This past fall semester, Wade Hollingshaus took a professional development leave in London, England. The nine week leave was full of theatre experiences and library research.
In preparation for returning to teaching full time, the leave was the perfect opportunity to be immersed in current theatre after serving as department chair for six years.
In an effort to exercise his critical mind and expand his range, Hollingshaus saw a wide variety of different kinds of theatre. Among the 30 shows that he saw in London, his favorites were My Neighbour Totoro, Eureka Day, Good, The Doctor, and Not One of These People. Many of the productions explored new ideas and trends in the current theatre world. My Neighbour Totoro, based on a film by Studio Ghibli, featured music by the original composer of the film, Joe Hisaishi, and gigantic puppets created by the Jim Henson Company. Eureka Day (first produced in 2018, well before Covid-19) featured pertinent themes dealing with mandatory vaccines in schools. Good featured a wonderful performance by David Tennant. Not One of These People utilized AI technology to generate the performance–the playwright would say the lines, which were then fed through an AI generator that would create video apparitions of people speaking. The performance art had no scenes, just this series of short blurbs.
One of Hollingshaus’ research interests is how meaning is communicated through what popular musicians do on stage, so being able to attend 20 concerts was a special opportunity to observe and analyze, all while enjoying good music. Among the 20 concerts that Hollingshaus saw, his favorites were from Art Brut, Bon Iver, Kendrick Lamar, Pavement, and Fontaines D.C. The Bon Iver concert even featured a surprise performance by Taylor Swift–who joined with lead singer Justin Vernon and Aaron Dessner to sing “Exile.”
Hollingshaus shares that after only a few weeks of classes this semester, he’s already been able to tie in much of what he saw and learned in London. He expressed that due to the nature of theatre as a live event, you constantly have to stay current because “theatre is by its nature an art of the here and now.”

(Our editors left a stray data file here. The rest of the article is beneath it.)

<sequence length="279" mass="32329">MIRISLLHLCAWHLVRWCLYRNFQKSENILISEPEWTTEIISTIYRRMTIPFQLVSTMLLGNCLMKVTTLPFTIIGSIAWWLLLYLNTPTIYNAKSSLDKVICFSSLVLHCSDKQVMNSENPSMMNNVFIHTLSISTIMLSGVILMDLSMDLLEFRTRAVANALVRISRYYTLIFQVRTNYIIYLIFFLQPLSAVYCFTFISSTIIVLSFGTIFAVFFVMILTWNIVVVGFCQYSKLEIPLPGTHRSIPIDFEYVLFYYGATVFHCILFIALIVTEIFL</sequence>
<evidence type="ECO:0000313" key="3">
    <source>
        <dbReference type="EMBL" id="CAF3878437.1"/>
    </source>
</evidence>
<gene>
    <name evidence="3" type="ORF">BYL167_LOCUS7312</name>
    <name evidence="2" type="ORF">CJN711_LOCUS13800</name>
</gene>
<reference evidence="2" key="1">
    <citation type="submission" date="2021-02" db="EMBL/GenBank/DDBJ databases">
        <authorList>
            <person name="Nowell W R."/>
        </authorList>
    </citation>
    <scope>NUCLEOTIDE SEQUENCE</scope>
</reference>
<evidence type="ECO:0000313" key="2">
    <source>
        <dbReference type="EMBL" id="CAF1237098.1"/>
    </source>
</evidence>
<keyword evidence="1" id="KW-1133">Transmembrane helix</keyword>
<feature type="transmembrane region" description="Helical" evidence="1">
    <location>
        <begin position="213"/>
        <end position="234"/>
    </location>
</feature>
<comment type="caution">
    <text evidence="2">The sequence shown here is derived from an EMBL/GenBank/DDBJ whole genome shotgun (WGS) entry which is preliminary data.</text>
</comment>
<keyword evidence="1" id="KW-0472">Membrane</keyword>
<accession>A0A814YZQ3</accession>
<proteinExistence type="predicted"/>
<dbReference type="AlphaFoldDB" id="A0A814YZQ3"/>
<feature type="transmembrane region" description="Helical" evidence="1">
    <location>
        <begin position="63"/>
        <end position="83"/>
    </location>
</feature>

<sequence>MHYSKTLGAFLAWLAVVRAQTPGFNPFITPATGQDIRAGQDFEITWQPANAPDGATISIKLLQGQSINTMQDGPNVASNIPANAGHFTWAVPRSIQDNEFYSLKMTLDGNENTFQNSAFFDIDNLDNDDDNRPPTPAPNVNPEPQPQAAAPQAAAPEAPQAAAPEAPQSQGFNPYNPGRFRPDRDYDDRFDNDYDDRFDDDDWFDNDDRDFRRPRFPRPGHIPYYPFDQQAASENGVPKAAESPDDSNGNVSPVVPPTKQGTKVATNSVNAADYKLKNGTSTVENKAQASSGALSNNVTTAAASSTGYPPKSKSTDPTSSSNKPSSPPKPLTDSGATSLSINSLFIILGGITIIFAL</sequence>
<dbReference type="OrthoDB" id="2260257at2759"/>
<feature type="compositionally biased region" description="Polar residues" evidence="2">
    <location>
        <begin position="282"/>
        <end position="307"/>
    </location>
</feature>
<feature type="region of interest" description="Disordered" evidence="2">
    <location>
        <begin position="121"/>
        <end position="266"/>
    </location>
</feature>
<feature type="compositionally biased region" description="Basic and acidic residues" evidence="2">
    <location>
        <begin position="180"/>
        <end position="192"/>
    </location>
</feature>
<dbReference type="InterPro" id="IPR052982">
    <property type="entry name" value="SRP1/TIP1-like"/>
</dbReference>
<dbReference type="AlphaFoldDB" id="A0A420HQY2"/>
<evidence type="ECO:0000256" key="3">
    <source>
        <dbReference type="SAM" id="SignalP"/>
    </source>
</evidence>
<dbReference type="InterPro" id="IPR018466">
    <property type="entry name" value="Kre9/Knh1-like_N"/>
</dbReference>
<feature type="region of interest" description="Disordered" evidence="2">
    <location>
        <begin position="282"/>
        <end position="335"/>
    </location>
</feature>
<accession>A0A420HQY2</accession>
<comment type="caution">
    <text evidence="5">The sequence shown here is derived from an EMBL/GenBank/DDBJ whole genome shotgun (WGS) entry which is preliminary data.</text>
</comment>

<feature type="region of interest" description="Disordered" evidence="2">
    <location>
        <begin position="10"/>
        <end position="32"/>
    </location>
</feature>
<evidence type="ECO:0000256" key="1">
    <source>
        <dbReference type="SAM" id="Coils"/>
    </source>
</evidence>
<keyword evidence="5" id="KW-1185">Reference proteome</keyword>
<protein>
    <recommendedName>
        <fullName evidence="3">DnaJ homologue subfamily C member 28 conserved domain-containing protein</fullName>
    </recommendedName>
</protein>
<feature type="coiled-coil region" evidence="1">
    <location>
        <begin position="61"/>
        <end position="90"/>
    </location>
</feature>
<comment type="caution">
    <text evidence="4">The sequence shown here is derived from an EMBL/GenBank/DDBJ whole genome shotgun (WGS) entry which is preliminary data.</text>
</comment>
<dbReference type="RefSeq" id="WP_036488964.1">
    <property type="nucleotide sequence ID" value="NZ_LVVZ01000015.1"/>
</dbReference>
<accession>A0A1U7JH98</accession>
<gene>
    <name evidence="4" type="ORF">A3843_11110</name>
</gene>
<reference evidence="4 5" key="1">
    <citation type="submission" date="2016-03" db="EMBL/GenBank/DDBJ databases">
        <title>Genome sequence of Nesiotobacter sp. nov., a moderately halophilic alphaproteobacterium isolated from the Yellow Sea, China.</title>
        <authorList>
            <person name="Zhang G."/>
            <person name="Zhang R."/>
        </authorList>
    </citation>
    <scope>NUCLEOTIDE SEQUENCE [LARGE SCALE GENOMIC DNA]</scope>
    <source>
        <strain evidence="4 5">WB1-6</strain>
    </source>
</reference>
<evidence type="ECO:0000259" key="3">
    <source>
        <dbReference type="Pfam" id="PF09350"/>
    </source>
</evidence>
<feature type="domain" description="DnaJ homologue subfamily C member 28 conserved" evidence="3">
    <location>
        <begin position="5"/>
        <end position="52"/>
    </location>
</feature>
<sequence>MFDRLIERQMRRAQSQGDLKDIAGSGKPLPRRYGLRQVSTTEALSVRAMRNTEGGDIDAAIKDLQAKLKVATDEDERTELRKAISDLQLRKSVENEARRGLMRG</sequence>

Says Hollingshaus, the time in London “revivified my spirit and reminded me of my passion for thinking about how theatre thinks.” He was reminded that there are so many different ways to think through theatre beyond just putting on a show, and he enjoyed those moments that successfully surprised him with how current and innovative they were.
The other side of Hollingshaus’ leave in London consisted of research on Peter Gabriel at the British Library for hundreds of hours. Hollingshaus has been exploring Gabriel’s music, concerts, music videos, soundtracks, and “experience” projects that make him unique. From commissioning artists to create pieces inspired by the songs on his Us album, to releasing a “Bright-Side” mix of a song on each full moon and a “Dark-Side” mix of the same song on the following new moon, to creating his “Swap” project consisting of exchanging covers with various artists, Gabriel has always forged his own path in the music industry.
Hollingshaus wants to follow Gabriel’s conceptual and rhythmic style as he writes his book. He shares that Gabriel wrote one of his albums with no cymbals in order to keep the rhythm flowing, and comments that he wants “to write a book that doesn’t have any cymbals.”
Hoping to finish the book in a year and a half, Hollingshaus jokes that it’ll be done in September–not specifying which one, just as Gabriel would always do when questioned about releasing his next album.
Having finished his professional development leave, Hollingshaus returns to BYU with passion and energy to pour into his teaching and writing.